Tue 05 April 2016
Abstract for a seminar on 'The Quantified Self and the Rise of Self-Tracking Culture' at Aarhus Insitute of Advanced Studies, June 15th 2016
The Quantified Self should be questioned on both counts; the quantification, and the idea of the self. Rather than "self-knowledge through numbers", as Gary Wolf and Kevin Kelly would have it, I will argue that the rise of a self-tracking culture is leading to algorithmic colonialism. As a counter power, I propose an approach to wearables that draws on feminist critical empiricism.
The naive vision of the Quantified Self fractures as it is absorbed in to corporate and governmental assemblages. Individual goal setting is replaced by the productive force of predictive algorithms operating across a distributed apparatus. The false flag of individual wellbeing conceals the rise of preemptive environmental interventions.
While the narrative of self-tracking tries to mobilise its empiricism as an empowering form of medical research, the reliance on correlation over causation echoes the idolatry of data science; the substitution of patterns for meaning. At the same time, the elevation of an 'objective' view of the self inherits the problems latent within science itself, the disembodied view from above that Donna Haraway labels 'the God view'. The Quantified Self gets the worst of both worlds; the problems of not being science, and the problematic characteristics that science still has.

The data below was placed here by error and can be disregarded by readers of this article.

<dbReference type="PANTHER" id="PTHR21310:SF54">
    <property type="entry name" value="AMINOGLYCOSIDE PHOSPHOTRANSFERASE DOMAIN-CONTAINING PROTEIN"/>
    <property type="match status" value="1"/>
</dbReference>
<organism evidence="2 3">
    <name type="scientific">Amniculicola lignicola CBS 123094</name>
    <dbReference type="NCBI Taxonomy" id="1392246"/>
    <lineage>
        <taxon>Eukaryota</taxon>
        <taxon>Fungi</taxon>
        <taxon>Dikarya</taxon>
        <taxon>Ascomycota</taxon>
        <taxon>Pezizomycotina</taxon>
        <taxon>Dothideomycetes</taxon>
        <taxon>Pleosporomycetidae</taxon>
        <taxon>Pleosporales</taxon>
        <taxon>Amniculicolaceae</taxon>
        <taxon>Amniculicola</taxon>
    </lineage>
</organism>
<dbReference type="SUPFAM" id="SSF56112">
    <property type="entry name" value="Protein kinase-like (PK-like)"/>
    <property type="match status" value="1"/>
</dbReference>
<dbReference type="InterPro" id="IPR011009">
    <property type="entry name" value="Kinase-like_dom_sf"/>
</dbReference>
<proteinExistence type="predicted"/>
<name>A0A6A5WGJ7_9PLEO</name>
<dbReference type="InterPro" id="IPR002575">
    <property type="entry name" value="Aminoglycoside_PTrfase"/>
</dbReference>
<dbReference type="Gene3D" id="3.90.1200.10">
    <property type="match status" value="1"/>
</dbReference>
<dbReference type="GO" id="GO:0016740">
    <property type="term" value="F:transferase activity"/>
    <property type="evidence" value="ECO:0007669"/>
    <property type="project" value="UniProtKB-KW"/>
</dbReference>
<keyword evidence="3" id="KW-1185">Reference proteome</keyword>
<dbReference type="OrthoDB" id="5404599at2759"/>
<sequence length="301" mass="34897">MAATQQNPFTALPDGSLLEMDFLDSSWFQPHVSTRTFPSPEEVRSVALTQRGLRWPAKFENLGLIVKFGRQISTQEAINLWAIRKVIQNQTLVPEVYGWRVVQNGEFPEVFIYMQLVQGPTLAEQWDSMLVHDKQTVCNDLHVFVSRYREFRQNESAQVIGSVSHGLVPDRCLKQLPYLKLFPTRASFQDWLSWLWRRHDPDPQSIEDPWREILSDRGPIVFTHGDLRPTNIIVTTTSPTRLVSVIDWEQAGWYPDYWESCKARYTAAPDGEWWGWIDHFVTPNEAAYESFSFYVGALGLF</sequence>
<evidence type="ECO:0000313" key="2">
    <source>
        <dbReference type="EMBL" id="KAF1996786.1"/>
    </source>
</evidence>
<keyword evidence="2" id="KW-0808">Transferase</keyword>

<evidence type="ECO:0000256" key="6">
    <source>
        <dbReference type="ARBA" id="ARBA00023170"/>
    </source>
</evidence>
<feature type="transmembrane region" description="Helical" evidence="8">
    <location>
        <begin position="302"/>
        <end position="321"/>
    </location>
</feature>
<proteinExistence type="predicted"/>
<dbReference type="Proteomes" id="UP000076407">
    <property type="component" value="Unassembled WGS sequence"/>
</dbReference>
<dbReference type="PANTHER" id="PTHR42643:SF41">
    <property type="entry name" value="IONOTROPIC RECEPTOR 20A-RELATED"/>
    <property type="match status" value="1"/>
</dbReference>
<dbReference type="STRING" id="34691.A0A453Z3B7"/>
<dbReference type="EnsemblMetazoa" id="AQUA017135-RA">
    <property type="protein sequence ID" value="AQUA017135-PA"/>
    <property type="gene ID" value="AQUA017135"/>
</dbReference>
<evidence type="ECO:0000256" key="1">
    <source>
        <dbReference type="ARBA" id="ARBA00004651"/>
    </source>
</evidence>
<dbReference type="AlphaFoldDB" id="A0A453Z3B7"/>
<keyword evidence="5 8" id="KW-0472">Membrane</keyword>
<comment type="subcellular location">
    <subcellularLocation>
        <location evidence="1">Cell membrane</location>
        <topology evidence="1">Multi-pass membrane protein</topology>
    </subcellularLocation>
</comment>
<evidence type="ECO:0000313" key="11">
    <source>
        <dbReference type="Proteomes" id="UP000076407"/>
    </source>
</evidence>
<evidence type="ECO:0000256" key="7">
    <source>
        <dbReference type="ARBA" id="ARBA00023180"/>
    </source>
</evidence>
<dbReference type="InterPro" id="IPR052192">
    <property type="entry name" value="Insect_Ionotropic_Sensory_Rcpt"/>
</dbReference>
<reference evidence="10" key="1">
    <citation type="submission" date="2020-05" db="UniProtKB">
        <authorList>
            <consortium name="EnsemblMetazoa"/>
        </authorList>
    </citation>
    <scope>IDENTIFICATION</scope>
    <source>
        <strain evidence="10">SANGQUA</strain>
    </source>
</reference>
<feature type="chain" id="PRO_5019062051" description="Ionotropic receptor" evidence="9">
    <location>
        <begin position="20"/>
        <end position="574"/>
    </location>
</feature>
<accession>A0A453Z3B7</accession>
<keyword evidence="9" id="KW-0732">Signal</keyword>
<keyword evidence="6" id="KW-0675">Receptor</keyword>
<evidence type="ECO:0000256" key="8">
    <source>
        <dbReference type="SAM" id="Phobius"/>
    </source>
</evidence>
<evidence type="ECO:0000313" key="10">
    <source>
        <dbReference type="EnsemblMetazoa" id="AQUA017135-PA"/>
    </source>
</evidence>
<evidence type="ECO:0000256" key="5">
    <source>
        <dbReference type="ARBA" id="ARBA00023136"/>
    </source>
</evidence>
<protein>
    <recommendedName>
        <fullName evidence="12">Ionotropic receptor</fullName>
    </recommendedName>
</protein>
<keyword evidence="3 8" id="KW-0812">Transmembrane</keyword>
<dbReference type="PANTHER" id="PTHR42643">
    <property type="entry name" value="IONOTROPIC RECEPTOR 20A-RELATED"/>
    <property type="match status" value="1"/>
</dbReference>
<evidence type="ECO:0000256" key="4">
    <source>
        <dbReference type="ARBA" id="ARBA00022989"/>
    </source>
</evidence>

In practice, self-tracking at a social level doesn't produce insightful individuals but the kind of entity that Deleuze called 'dividuals'; aspects broken off, and separated for reassembly. The reassembly follows the form that Philip Agre described in the capture model; a modelling of lives that actually remodels them to be amenable to computational manipulation. This is an Othering of the self for extractive value creation, and a transfer of control to the distant metropolis of the data centre. In other words, an algorithmic colonialism.
The irony is that the Quantified Self could also mobilise a feminist critical empiricism, which Haraway couches as an argument for situated and embodied knowledges and an argument against various forms of unlocatable, and so irresponsible, knowledge claims. I will close by exploring the idea of a collective, reflective numeracy that replaces the Quantified Self with a convivial hybridity.